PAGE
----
His remarks came on the day Indian government announced a comprehensive National Intellectual Property Rights (IPR) policy. The move is aimed to incentivise entrepreneurship, creativity and innovation and curb manufacturing and sale of counterfeits.
“We welcome the government’s understanding that India’s innovative economy requires effective IP protection and hope this commitment will lead to decisive legal reforms,” Kilbride said.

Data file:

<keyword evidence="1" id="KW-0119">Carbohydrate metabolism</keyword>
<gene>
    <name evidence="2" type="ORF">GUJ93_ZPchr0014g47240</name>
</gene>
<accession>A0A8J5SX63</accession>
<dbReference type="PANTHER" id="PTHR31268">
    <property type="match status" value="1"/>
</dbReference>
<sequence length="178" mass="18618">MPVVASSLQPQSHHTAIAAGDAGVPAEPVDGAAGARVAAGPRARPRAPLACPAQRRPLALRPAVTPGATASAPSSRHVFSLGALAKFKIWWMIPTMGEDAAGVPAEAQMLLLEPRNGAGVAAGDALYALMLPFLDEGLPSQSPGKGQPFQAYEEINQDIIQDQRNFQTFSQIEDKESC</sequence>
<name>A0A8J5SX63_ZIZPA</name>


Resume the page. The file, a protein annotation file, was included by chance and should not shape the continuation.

India must provide enhanced certainty for the rights of innovators in line with international best practises, the US Chamber official said.
“We will be carefully reviewing this policy to determine whether this document creates the foundation for such steps. Regardless, IP will continue to be a central issue for any discussions between India and the international business community,” Kilbride said.